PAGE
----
The remains of the Roman luxury villa del Casale from the 4th century are among the most important examples of Sicily from Roman times. The exceptionally well-preserved floor mosaics (including the »bikini girl« mosaic) are outstanding. The facility extends to around 1.5 hectares. Each of the four living areas is on its own level due to the hillside location of the property.
Villa of Casale: facts
|Official title:||Roman villa of Casale (Sicily) with its mosaics|
|Cultural monument:||Excavation of a villa complex with a central fountain courtyard in the form of a peristyle and around 50 rooms such as the Great Triclinium, the thermal baths and the throne room as well as mosaics on a floor area of around 3500 m²; in room 26 a mosaic with a hunting scene and in room 28 the famous so-called “bikini girls”|
|Location:||Villa Romana del Casale (Contrada Casale), southwest of Piazza Armerina|
|Meaning:||one of the best preserved and most luxurious Roman villas|
Villa of Casale: history
|Beginning of the 4th century||built for previously unknown owners|
|since 1950-1954; 1970; 1983-1985||Excavations|
Of gods, lovers and…
It is thanks to the mud that the world has preserved this gigantic stone picture book. It tells of times long past, of ancient splendor, of high culture and indescribable luxury. It tells of domestic life and stately hunting, of legends and games. On its pages there are images of giants, gods and mythical creatures. The representations, made up of millions of colored cubes, tell of youth and beauty, of personal hygiene and fitness training, of healthy eating and sporting competitions. The observer is equally amazed at the modernity of late Roman antiquity and at the strangely antiquity in the pictures that were once trampled underfoot.
Then as now, visitors are greeted by the cooling freshness of a fertile little valley. A villa was built at the foot of the Mangone Mountain in late Roman times. Its origin is still mysterious today. Scientists argue about the identity of the builder as well as the purpose of the villa and the question of why such a villa was built right in the heart of Sicily, far away from the centers of the Roman Empire. Was it Emperor Maximianus Herculius who retired here after his resignation? Perhaps a high-ranking officer and landowner with good connections to the Roman ruling family had the facility built? Was it a permanent residence or was it only intended as a holiday villa for hunting amusements and was it built in the interior of the big island, which is rich in prey?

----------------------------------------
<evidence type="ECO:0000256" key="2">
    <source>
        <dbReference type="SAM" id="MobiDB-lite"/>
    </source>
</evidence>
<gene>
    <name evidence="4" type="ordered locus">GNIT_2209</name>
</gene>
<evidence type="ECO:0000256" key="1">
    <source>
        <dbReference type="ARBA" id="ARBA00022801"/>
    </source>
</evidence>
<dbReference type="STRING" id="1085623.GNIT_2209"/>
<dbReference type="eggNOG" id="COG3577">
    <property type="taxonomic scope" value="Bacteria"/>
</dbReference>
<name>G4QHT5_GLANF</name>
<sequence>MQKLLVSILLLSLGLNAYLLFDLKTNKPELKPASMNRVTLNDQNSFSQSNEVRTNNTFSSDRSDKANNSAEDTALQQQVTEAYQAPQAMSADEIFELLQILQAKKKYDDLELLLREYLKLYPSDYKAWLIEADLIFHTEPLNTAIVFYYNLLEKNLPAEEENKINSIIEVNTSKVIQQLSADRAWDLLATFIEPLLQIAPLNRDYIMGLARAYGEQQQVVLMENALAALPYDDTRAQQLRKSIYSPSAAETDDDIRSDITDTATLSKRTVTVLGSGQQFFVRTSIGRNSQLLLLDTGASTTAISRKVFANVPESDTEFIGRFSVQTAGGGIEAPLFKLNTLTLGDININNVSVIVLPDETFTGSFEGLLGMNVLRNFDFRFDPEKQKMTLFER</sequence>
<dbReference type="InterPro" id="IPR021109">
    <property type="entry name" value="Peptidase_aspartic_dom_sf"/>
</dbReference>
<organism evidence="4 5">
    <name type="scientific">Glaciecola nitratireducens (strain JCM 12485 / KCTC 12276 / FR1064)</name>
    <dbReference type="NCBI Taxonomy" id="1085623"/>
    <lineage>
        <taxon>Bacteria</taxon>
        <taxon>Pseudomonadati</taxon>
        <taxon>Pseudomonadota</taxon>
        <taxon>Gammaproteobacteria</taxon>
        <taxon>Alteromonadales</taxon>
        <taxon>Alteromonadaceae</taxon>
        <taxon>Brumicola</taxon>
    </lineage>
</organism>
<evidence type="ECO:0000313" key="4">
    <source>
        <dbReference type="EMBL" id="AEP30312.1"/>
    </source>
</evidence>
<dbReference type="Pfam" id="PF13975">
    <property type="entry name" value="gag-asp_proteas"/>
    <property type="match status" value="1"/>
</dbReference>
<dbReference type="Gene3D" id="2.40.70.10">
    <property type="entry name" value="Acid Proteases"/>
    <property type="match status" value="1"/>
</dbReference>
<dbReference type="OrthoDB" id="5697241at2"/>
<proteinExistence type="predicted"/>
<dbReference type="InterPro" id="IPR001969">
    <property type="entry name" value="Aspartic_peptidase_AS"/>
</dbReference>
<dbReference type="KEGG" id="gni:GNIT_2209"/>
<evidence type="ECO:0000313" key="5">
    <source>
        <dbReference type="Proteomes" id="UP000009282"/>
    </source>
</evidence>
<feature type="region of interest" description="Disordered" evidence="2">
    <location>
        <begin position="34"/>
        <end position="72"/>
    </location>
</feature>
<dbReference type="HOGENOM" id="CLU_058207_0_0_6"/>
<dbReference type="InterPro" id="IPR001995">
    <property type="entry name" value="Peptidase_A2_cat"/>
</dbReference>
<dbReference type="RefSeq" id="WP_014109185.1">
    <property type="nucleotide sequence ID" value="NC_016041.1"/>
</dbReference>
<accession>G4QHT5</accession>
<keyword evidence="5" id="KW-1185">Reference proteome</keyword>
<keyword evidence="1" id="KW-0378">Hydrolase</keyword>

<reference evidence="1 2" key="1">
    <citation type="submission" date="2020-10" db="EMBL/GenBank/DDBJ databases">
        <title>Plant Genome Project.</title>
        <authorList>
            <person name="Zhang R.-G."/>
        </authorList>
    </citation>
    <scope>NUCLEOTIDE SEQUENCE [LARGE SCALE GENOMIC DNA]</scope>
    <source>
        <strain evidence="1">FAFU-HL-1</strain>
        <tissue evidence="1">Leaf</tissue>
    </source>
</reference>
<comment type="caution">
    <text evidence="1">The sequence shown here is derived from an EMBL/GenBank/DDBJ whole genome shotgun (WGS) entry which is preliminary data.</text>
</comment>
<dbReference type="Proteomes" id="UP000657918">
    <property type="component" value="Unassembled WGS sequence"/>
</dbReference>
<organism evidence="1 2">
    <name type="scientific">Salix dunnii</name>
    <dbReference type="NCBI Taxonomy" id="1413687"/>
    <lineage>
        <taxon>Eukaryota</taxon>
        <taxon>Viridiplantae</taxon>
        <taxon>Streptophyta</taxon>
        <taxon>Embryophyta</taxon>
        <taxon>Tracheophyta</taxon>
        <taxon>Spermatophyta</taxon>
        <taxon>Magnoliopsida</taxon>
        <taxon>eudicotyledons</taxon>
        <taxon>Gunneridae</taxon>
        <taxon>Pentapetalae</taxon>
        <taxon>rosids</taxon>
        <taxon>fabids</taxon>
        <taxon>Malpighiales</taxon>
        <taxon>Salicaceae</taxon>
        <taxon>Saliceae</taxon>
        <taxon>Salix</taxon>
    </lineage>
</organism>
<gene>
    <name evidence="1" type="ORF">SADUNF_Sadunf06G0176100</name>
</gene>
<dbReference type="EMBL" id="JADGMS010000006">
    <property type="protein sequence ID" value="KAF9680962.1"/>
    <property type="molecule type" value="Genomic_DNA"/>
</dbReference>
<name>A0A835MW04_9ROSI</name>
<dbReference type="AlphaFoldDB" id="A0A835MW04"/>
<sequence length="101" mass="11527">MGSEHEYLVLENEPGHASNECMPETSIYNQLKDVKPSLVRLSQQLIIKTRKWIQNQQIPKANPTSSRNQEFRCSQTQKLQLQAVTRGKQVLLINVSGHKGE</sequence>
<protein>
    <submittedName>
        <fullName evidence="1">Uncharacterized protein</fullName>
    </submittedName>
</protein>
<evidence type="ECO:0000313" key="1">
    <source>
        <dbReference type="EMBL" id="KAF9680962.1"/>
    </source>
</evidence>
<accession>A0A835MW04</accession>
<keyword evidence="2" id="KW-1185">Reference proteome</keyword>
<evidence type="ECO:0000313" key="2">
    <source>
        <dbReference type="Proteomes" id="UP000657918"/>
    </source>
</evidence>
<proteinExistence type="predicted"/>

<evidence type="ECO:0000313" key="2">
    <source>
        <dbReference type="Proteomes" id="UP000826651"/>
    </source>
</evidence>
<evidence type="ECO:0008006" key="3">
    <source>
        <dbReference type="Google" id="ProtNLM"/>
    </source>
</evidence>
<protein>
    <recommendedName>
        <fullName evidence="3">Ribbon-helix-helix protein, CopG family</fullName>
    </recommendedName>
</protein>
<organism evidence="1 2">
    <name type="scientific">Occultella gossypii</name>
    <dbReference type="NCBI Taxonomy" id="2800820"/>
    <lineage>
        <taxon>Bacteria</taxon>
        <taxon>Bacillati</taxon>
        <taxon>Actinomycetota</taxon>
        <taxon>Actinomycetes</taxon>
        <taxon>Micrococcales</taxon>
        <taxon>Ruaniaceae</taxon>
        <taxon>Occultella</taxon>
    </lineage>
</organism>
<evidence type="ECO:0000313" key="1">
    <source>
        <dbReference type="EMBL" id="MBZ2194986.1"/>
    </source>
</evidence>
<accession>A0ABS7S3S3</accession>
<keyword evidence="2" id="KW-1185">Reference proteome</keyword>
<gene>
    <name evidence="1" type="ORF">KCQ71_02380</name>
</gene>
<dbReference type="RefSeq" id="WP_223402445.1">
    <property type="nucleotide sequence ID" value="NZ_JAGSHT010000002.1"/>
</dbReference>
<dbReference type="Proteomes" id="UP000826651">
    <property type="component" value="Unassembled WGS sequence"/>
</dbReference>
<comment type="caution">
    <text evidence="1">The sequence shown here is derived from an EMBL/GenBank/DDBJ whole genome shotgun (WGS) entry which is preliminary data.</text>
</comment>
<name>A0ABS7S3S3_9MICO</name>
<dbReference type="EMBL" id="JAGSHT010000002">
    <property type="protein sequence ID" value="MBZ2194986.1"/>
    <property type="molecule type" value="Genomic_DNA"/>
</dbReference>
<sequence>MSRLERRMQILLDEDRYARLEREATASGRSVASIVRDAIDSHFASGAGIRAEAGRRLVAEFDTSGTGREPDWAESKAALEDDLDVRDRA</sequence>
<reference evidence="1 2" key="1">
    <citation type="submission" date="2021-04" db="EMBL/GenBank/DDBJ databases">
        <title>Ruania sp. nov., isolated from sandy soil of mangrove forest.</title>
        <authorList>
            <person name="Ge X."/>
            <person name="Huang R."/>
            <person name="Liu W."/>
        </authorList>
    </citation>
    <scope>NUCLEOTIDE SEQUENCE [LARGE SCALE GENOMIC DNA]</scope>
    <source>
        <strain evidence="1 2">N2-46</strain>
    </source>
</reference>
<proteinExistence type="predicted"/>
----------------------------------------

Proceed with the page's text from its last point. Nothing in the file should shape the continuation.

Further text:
According to militarynous, the construction site was chosen with care: at the entrance you can see the fresh water pipe fed by a small river, which not only fed the extensive bathing rooms, the sweat rooms and the fountains, but also the refined and luxuriously constructed toilets and ensured perfect hygiene. Personal hygiene was particularly important to the residents: the pictures in the book spread out on the floor show masseurs with oil cans, as well as lifeguards and boys with fresh towels. Opposite, on the other side of the columned courtyard, is the room with the famous »bikini girls«, women doing gymnastics in antique two-piece suits. In addition to the surprisingly familiar swimwear, the ideal of women at the time also catches the eye: sporty and muscular, almost masculine, slim legs.
Books would have to be written to tell all the stories of the long “Corridor of the Great Hunt” alone. Pages after pages of printed paper would be needed to describe the many animals hunted, captured, tied up, hunted and hunted. In one representation, even man himself is the prey. He is trapped in a cage and guarded by an ancient animal with claws: an allegory – man as a destroyer of nature who is himself captured. A huge zoo unfolds at the feet of the visitors: oxen, deer, wild boars and hares, but also tigers, elephants, rhinos, lions and gazelles, at the sight of which the viewer notices that Sicily is only a few kilometers from the north coast of the Black Continent away. With Odysseus, who hands the somewhat stupid-looking Polyphemus the wine goblet, is homage to the ancient world of legends, it is also part of Casale’s picture book. And of course, finally, the hymn to Eros should not be missing as the happy ending of this unique journey into the past: a young couple in such a magical embrace that one is torn between looking at this beauty and the wish that the two lovers are not unnecessarily disturbing.
In 1161, a devastating flood put a coat of mud over lovers and hunting scenes, bikini girls and the bathhouse and preserved them perfectly for centuries. Today the mosaics of Villa Casale are like a window through which one can look into antiquity.